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Light and Matter Tim Freegarde School of Physics & Astronomy University of Southampton Quantum computation

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2 Binary computing elements e.g. half-adder circuit any computer can be built from 2-bit logic gates ABC 001 011 101 110 A B C NAND A B D C ABCD 0000 0101 1001 1110 ABC 000 011 101 110 XOR A B C carry sum gates are not reversible: output does not define input HALF-ADDER

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3 Reversible binary computing elements e.g. half-adder circuit any computer can be built from 2-bit logic gates ABC 001 011 101 110 A B C NAND A B D C ABCD 0000 0101 1001 1110 ABC 000 011 101 110 XOR A B C A 0 0 1 1 A A 0 0 1 1 carry sum gates are not reversible: output does not define input HALF-ADDER for reversible gates, additional outputs needed

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4 Reversible binary computing elements e.g. half-adder circuit any computer can be built from 2-bit logic gates ABC 001 011 101 110 A B C NAND ABCD 0000 0101 1001 1110 ABC 000 011 101 110 XOR A B C A 0 0 1 1 A A 0 0 1 1 carry sum gates are not reversible: output does not define input A B D A C 0 B A 0 D A C HALF-ADDER for reversible gates, additional outputs needed CNOT CCNOT (Toffoli)

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5 Thermodynamics of computation e.g. entropy thermodynamic quantities are associated with any physical storage of information 01 setting a binary bit reduces entropy by hence energy consumption reversible logic does not change ; no energy consumed if change is slow note that conventional logic gates consume

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6 Quantum computing electronic or nuclear spin of atom or molecule each data bit corresponds to a single quantum property electronic state of atom or molecule polarization state of single photon vibrational or rotational quantum number e.g. electron spins in magnetic field gradient electromagnetic interactions between trapped ions lift degeneracies in radiative transitions 11 10 01 00 CNOT 0 0 1 1 1 E DCBA B A evolution described by Schrödinger’s equation operations carried out as Rabi -pulses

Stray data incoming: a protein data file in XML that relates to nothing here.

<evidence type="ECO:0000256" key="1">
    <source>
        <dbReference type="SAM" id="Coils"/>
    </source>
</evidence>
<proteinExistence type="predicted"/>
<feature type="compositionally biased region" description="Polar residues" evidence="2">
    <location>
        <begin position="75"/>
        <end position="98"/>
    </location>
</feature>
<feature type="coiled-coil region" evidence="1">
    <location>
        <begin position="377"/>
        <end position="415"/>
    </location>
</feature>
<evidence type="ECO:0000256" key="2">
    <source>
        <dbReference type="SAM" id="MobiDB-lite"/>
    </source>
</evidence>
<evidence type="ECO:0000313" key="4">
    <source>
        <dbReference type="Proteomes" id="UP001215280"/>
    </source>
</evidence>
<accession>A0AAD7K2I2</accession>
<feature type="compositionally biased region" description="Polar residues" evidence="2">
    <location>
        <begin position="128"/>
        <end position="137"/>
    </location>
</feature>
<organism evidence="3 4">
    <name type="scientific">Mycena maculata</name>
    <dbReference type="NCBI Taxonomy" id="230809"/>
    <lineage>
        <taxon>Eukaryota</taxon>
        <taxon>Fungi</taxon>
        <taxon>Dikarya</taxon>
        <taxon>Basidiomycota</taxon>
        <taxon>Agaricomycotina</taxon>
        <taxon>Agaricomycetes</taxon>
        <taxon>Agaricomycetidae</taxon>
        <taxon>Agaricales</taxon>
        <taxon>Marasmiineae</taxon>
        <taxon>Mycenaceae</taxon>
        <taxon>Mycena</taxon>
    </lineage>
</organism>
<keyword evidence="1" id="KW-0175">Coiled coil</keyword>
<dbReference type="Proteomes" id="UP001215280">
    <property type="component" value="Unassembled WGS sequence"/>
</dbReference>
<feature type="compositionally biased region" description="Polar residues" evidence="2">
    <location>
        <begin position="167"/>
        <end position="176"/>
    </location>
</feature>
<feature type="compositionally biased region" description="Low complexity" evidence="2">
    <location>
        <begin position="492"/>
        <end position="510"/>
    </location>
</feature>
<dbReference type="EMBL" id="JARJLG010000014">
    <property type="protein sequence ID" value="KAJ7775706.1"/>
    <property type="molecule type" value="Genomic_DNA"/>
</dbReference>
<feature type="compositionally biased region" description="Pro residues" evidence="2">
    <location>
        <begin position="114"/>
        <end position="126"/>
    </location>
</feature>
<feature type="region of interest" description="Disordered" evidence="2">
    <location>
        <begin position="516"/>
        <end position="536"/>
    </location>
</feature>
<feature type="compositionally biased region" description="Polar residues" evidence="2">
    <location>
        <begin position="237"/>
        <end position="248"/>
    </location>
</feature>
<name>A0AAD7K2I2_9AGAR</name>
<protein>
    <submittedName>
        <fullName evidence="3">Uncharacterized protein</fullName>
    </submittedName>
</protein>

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7 Quantum computing tiny, reversible quantum bits (qubits) for small, fast, low power computers complex wavefunctions may be superposed: 11 10 01 00 CNOT 0 0 1 1 1 E DCBA B A parallel processing: result is classical read-out: probabilistic results limited algorithms: factorization (encryption security) parallel searches (data processing)

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8 Quantum computing extension of computing from real, binary numbers to complex, continuous values extension of error-correction algorithms from digital computers to analogue computers 11 10 01 00 CNOT 0 0 1 1 1 E DCBA B A link between numerical and physical manipulation extension of quantum mechanics to increasingly complex ensembles is quantum mechanics part of computation, or computation part of quantum mechanics? statistical properties (the measurement problem)

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9 observedescribeunderstandpredictexploit quantum optics quantum mechanics Quantum information processing classical mechanics Kepler 1571 Newton 1642 Galileo 1564 H G Wells 1866 A C Clarke 1917 Planck 1858 Einstein 1879 Townes 1915 Schawlow 1921 Fraunhofer 1787 Balmer 1825 Compton 1892 Hertz 1887 De Broglie 1892 Schrödinger 1887Heisenberg 1901Feynman 1918

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10 Further reading R P Feynman, Feynman Lectures on Computation, Addison-Wesley (1996) A Turing, Proc Lond Math Soc ser 2 442 230 (1936) C H Bennett, P A Benioff, T J Toffoli, C E Shannon D Deutsch, “Quantum theory, the Church-Turing principle and the universal quantum computer,” Proc Roy Soc Lond A 400 97 (1985) www.qubit.org D P DiVicenzo, “Two-bit gates are universal for quantum computation,” Phys Rev A 51 1015 (1995)

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